I’m one of those people who believes that technology enhances the strategies we know work in a classroom setting. Just because you can use tech doesn’t mean you should use tech, especially if it doesn’t help to promote your overall pedagogical goals.
In “12 Steps for Creating a Digital Assignment or Hybrid Class,” Jesse Stommel does a wonderful job of posing some questions to ascertain whether or not you really need to use tech for an assignment and how to determine what those assignments might like. He starts with pedagogical issues rather than the practicalities of the tech itself. The first two are indispensable: What is my primary goal for students with this course/assignment? What is my digital pedagogy?/How does my goal for this assignment intersect with my broader teaching philosophy?
For me, the answers to these questions sometimes relate to the materials to which I want to expose my students. For writing courses, where students are in a constant process of drafting, peer review and revising, I like students to see how this works (or, doesn’t work) in the real world. Showing my students how comments function as commentary on digital writing reveals what they might want to do and avoid in their own work. But students have to learn to navigate the Web, find comments and determine the difference between moderated and unmoderated comments. As a result, I not only have to consider my primary goal (honing their feedback skills) but also how technology intersects with that goal (information seeking on the Internet and information literacy).
In doing so, I have to allow time and space in the syllabus to do both. It is that dual-purpose that makes incorporating digital assignments different from using analog tools to do the same. But I find it rewarding, as I have developed new skills that help me in my own research, skills that I also pass on to students. At the same time, it takes different thinking, and definitely more time, especially in terms of the assessment of digital assignments. In the future, I’ll talk about what’s being said about accessing digital assignments, and how I meet some of those challenges.
Jesse Stommel. “12 Steps for Creating a Digital Assignment or Hybrid Class.” Jesse Stommel. 18 Aug 2014. Web. 25 Aug 2014.
In her post for ProfHacker, Amy Cavender offers some tips for screencasting. Two of the best are time limits and scripts.
Cavender suggests that screencasts should be two to four minutes. in general, I would agree, but the screencast can be longer if the circumstances call for it. Some instructors use screencasts for lectures as part of blended learning. I have used screencasts for assessing student work, and this sometimes goes beyond the ideal “four minute” mark. For tutorials and student presentations, two to four minutes is ideal, but time limit should be determined by the function of the screencast.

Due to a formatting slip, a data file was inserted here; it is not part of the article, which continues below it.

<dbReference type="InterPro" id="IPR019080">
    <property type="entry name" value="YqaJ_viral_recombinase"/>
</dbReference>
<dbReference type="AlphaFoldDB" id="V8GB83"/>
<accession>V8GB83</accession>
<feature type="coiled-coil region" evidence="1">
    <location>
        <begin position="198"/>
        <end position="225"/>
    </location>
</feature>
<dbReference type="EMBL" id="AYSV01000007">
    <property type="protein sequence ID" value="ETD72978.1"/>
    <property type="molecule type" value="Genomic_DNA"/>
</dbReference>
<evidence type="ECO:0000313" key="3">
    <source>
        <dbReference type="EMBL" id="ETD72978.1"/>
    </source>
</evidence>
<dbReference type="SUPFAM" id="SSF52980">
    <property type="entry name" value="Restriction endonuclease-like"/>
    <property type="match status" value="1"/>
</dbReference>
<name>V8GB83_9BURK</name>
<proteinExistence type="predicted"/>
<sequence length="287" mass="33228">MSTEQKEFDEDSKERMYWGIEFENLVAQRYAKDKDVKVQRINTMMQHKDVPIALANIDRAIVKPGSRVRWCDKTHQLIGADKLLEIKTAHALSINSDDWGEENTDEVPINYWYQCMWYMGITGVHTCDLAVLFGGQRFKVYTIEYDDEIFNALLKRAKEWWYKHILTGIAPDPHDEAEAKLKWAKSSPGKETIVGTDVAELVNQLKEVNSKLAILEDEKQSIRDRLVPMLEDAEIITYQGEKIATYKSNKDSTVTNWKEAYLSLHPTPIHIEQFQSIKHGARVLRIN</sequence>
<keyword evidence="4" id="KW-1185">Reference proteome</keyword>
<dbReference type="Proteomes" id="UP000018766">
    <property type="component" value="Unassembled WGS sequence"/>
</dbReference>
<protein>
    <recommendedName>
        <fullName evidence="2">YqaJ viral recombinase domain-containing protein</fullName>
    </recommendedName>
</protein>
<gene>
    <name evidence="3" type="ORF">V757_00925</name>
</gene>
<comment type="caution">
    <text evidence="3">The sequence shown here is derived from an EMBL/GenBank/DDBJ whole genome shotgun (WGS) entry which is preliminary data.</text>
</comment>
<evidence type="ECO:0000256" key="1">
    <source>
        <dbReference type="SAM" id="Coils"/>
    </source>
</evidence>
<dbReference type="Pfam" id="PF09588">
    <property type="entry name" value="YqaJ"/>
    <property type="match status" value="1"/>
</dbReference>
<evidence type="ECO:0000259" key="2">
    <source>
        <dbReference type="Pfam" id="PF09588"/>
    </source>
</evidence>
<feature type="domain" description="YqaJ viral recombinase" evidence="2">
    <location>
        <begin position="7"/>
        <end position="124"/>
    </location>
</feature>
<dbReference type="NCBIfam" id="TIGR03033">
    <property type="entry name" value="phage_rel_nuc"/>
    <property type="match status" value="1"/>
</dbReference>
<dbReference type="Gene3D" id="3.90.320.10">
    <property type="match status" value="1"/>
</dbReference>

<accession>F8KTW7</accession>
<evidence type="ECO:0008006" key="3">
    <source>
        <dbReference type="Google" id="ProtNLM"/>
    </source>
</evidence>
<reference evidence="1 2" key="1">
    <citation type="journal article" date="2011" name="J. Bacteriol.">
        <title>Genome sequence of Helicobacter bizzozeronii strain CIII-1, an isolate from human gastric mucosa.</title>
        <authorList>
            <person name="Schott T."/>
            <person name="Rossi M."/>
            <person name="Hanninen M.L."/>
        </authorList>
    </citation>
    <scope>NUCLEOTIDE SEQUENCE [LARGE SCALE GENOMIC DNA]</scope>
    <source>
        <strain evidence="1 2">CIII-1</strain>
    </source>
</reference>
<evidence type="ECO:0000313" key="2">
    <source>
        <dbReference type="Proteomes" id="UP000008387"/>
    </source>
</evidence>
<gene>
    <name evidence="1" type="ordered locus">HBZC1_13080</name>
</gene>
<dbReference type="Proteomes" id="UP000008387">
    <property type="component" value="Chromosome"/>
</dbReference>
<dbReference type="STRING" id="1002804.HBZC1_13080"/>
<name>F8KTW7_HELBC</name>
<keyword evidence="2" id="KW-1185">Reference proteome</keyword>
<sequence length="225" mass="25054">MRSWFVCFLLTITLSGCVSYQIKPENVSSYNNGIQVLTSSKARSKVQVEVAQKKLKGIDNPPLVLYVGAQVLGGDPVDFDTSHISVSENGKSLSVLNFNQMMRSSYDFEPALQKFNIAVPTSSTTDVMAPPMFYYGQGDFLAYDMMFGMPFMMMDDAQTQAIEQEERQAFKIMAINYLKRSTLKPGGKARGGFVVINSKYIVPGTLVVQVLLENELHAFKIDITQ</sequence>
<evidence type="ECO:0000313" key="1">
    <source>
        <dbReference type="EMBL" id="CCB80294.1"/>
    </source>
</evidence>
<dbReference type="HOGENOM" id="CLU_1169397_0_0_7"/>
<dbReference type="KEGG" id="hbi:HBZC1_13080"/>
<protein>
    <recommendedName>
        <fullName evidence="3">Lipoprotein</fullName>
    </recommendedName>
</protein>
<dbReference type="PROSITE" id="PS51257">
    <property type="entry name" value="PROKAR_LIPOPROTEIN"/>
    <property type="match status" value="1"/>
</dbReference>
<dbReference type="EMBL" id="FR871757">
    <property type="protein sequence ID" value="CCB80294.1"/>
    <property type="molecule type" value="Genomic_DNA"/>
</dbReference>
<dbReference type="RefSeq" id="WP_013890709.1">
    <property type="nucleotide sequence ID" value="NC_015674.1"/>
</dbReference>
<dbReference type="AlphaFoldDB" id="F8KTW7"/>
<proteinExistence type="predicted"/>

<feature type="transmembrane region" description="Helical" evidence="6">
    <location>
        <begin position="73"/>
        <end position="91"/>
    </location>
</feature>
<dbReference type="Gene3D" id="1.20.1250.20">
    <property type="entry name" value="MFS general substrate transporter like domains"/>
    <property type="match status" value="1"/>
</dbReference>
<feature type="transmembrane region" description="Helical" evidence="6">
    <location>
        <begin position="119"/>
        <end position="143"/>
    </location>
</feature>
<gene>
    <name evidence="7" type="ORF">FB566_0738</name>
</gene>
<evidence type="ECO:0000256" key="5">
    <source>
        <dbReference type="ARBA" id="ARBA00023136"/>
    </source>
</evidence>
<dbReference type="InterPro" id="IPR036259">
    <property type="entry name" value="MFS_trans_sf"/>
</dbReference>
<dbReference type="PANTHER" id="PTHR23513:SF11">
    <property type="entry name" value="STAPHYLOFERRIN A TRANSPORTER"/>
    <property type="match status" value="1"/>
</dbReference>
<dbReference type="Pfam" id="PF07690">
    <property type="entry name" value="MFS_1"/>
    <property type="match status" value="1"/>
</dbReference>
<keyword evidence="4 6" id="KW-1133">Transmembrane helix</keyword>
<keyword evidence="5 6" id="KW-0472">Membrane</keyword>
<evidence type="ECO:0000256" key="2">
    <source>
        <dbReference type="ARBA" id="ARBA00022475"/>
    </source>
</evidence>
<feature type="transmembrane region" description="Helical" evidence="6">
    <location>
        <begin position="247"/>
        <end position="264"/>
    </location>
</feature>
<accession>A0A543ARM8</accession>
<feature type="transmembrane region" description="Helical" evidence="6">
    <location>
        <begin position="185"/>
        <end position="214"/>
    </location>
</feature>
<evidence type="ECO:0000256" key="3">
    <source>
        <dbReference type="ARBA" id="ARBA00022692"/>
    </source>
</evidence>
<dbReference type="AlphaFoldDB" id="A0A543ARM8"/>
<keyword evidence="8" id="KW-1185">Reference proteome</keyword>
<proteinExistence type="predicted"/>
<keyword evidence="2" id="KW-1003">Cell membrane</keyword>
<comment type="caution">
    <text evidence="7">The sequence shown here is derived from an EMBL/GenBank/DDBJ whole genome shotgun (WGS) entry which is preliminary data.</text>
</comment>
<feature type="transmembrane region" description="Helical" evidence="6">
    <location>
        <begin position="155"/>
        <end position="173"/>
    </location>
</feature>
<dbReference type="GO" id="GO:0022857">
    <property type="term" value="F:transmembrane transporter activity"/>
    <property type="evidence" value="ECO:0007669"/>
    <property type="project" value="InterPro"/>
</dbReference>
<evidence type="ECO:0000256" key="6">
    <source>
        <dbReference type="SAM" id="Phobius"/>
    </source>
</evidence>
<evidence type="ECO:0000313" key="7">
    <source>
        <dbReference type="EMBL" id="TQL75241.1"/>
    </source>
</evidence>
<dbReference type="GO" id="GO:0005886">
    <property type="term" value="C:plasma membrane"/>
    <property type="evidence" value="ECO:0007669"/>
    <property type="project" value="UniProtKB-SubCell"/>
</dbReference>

Cavender also suggests a script. I think a script is great, especially, as she offers, if you plan to create a SRT file with captions. When I first started doing screencasts, I used a full script, and spent so much time on the script that it added labor to doing the screencast. I recommend using an outline, much in the way some opt to use an outline when presenting a paper rather than reading the paper. It makes the screencast seem more natural and less stilted, and more effective since you are not spending time perfecting a script.
I would add one additional tip on takes. While one may be tempted to barrel through recording the entire screencast in one take, I would recommend breaking it up. I use Screencast-O-Matic, which allows you to pause the recording and truncate so that you can eliminate parts you do not want to use.
Amy Cavender. “Simple Screencasting Tips.” ProfHacker. 11 Aug 2014. Web. 15 Aug 2014.
This past semester, I experimented with having my students write essays in Prezi, the web-based presentation software, in my Science Fiction class, a 200-level literature course for non-majors. I sought to improve the organization of the essays and improve the strategic use of evidence to support claims. I’ve tried more traditional ways of getting students to pay more attention to the structure of their papers, like outlines. I’ve also modeled citation in class from primary and secondary textual sources in an effort to get students to take only what they need, instead of unnecessarily long or unrelated passages.
I opted to experiment with Prezi to see if students would produce more structured and well-supported arguments if they could visualize them. I scaffolded assignments as I normally would leading up to the final project for the class: summaries of primary texts, drafts of thesis paragraphs and annotated bibliography entries. I had students work out the “map” of their Prezi essays using a sentence outline or just grouping ideas together and using peer review to determine how they would move from one idea to the other. As the rubric for the deconstructed essay shows, students had word count limits on slides. These limits were designed to make students more conscious of how they used text as evidence and how they explained the significance of video or visual evidence.
Overall, I was pleased with the way the essays turned out. Some students still had trouble with the idea of an essay, which they see only as text-based in a Word document, in a Prezi. Next semester, I plan to have students complete their major projects in Prezi. This time, students will create an academic poster, an assignment often given in science and social science courses, for their analysis of literature and film in my Detective Fiction course. Students are familiar with academic posters, and the use of Prezi will allow them the ability to embed images and video, something they cannot do with traditional poster board posters.
My goals remain the same: to use Prezi to help students improve the organization of their writing and use evidence effectively.